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Navigating Through Construction at U.S. Airports


Somewhere in the bowels of the Minneapolis airport, a worker or two probably are doing some last-minute tinkering with the new passenger tram that's supposed to glide on air, beginning later this month.

In San Francisco, the tracks and machinery are being laid for the BART rail extension that will connect the city's airport with downtown next year.

In Detroit, a new $1.2-billion terminal will be unveiled in December.

Across the U.S., government and airline officials are spending tens of billions of dollars on airport expansions and improvements. Some of these projects are aimed at increasing traffic and reducing the delays that afflicted so many passengers last year, the tardiest year in U.S. air travel history. Other projects simply are efforts to make the airport experience less uncomfortable--adding skylights, restaurants and clubs for frequent fliers.

For the business traveler who struggles through these terminals, down these hallways and across these access roads, all this building activity is a two-edged sword: Soon we'll be counting on these shiny new amenities, but until they're up and running, we have scaffolding, tarpaulins and detours to contend with.

Here's a look at improvements, expansions, annoyances, replacements, upgrades and relocations travelers can expect at the busiest airports in the U.S. Many of these airports, such as New York's Kennedy International and Atlanta's Hartsfield International, are in the early stages of grand expansions that won't be done for several years. Others--most notably Los Angeles International--are handling far more passengers than they were built to serve, yet still await official decisions on whether to expand and how much.

ATL: At Hartsfield Atlanta International Airport (77.9 million passengers in 1999, the last year for which comparative statistics were available), a series of ground transportation improvements began in mid-January. Completion is expected by September.

Until then, peak construction hours are 11 p.m. to 6 a.m., but travelers are asked to arrive at the airport 45 minutes earlier than they ordinarily would.

The ground transport improvements, which carry a price tag of $6.4 million, are dwarfed by the work yet to come: a $5.4-billion redevelopment effort. A new rental car facility is scheduled for completion in 2003, and a new terminal for international flights, to be placed at the end of the existing Concourse E, is planned for completion in late 2004 or 2005.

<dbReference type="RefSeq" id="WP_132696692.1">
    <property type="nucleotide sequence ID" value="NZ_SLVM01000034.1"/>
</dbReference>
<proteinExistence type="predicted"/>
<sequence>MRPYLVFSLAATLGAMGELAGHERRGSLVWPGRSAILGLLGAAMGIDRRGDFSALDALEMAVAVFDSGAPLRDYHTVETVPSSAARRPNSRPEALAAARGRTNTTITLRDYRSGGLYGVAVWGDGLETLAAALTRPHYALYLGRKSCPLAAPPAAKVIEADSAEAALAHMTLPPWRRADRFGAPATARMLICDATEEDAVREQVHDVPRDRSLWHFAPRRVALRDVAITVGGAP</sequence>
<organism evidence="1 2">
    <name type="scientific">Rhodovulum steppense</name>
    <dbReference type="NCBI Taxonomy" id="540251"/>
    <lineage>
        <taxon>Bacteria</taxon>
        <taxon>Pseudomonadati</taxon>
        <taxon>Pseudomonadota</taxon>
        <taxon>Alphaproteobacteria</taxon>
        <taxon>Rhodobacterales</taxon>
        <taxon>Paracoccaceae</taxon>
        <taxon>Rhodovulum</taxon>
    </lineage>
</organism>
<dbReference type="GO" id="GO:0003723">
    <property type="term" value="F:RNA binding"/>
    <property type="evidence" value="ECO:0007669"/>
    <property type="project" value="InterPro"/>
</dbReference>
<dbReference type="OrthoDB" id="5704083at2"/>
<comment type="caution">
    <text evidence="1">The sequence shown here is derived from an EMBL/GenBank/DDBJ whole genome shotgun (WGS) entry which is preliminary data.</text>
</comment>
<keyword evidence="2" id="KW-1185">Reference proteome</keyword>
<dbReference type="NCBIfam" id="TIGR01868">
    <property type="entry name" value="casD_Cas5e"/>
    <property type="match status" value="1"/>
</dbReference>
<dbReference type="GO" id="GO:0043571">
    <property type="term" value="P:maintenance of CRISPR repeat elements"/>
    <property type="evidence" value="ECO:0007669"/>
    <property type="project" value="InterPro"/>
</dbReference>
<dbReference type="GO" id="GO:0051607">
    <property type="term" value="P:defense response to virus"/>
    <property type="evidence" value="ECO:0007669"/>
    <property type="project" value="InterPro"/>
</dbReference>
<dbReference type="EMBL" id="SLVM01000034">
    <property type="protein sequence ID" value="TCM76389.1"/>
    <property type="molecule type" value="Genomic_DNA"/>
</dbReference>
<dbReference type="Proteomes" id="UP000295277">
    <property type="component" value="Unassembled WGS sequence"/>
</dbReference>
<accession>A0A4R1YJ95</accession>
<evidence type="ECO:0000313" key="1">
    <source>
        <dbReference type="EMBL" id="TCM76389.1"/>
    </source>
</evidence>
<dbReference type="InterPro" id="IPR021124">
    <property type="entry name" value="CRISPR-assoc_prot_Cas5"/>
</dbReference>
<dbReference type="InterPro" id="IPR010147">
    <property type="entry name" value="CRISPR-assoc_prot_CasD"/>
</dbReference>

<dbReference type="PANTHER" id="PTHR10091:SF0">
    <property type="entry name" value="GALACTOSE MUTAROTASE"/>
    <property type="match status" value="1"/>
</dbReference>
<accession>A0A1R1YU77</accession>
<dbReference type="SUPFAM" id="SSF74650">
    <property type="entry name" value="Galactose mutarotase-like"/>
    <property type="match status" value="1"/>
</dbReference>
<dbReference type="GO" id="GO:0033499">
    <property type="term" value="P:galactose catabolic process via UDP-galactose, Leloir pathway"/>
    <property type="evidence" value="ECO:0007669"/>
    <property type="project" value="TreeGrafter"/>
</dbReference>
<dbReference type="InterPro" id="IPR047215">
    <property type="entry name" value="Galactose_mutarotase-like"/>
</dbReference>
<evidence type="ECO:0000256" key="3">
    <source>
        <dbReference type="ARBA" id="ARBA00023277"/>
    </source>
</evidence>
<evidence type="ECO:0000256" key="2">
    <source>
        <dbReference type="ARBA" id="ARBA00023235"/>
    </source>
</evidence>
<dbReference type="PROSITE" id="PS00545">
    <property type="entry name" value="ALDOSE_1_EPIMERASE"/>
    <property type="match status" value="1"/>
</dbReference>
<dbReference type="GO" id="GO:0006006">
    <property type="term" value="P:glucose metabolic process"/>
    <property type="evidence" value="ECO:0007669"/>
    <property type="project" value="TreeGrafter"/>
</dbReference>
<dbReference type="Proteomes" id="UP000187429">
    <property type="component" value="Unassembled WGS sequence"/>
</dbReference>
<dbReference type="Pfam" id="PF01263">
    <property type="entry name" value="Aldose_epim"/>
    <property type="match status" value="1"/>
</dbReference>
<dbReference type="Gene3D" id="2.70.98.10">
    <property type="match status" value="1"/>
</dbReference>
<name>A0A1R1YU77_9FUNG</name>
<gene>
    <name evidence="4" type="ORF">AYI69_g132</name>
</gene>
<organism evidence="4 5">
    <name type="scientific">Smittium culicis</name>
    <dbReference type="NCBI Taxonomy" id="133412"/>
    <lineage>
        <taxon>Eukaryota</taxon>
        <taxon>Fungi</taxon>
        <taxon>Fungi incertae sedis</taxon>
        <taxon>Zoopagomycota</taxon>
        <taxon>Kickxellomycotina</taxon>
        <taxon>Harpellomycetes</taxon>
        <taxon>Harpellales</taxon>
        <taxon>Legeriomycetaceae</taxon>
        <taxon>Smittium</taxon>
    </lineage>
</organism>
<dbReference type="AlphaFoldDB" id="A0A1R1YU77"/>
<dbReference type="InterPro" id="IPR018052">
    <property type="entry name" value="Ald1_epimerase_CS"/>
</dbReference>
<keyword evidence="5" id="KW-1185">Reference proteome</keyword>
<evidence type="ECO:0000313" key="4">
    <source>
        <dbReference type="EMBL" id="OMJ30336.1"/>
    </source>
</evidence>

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ORD: At Chicago's O'Hare International Airport (72.6 million passengers in 1999), a spokeswoman said the only project affecting travelers is construction along the departure-level roadway.

That work will reduce the number of available lanes from April to November. Though most of the work will be done 11 p.m. to 5 a.m., Chicago Department of Aviation spokeswoman Monique Bond recommends travelers arrive 90 minutes early for domestic flights (rather than the usual 60 minutes). Similar work on the arrivals level is expected to bring disruptions on a smaller scale.

Because the construction is clustered around the airport's domestic terminals, Bond said, passengers heading to Terminal 5 (which handles international flights) probably won't be affected.

At O'Hare's 25-gate Terminal G, American Airlines recently completed an $80-million renovation, adding skylights to brighten the facility and a new Admirals Club.

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LAX: Though Los Angeles city officials are busy sifting through a handful of long-term proposals to expand LAX (67.6 million passengers in 2000, up from 63.9 million in 1999), the decision isn't expected to reach the City Council until early 2002, and Federal Aviation Administration approval is required after that. In the meantime, LAX spokesman Scott Read said no major projects affecting travelers are planned in coming months.

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DFW: Officials at Dallas-Fort Worth International Airport (60 million passengers in 1999) said they have no major short-term projects, but plenty of larger, longer undertakings in the works.

In a $2.5-billion capital development campaign, the airport is adding a fifth international terminal, which will hold all international flights, and a new people-mover to circulate passengers among terminals. The airport-adjacent Hyatt West hotel is to be demolished in August and replaced by a new Hyatt Grand that will adjoin the new international terminal (which will be known as Terminal D).

Construction of the new terminal began last summer, and airport spokeswoman Tina Sharp said workers have raised the 50-foot-high pillars that will hold the new people-mover. Target completion date for all of these projects is 2005, Sharp said.

The new train-like people-mover system will replace the airport's existing rail shuttle, and is expected to reduce passage time between buildings.

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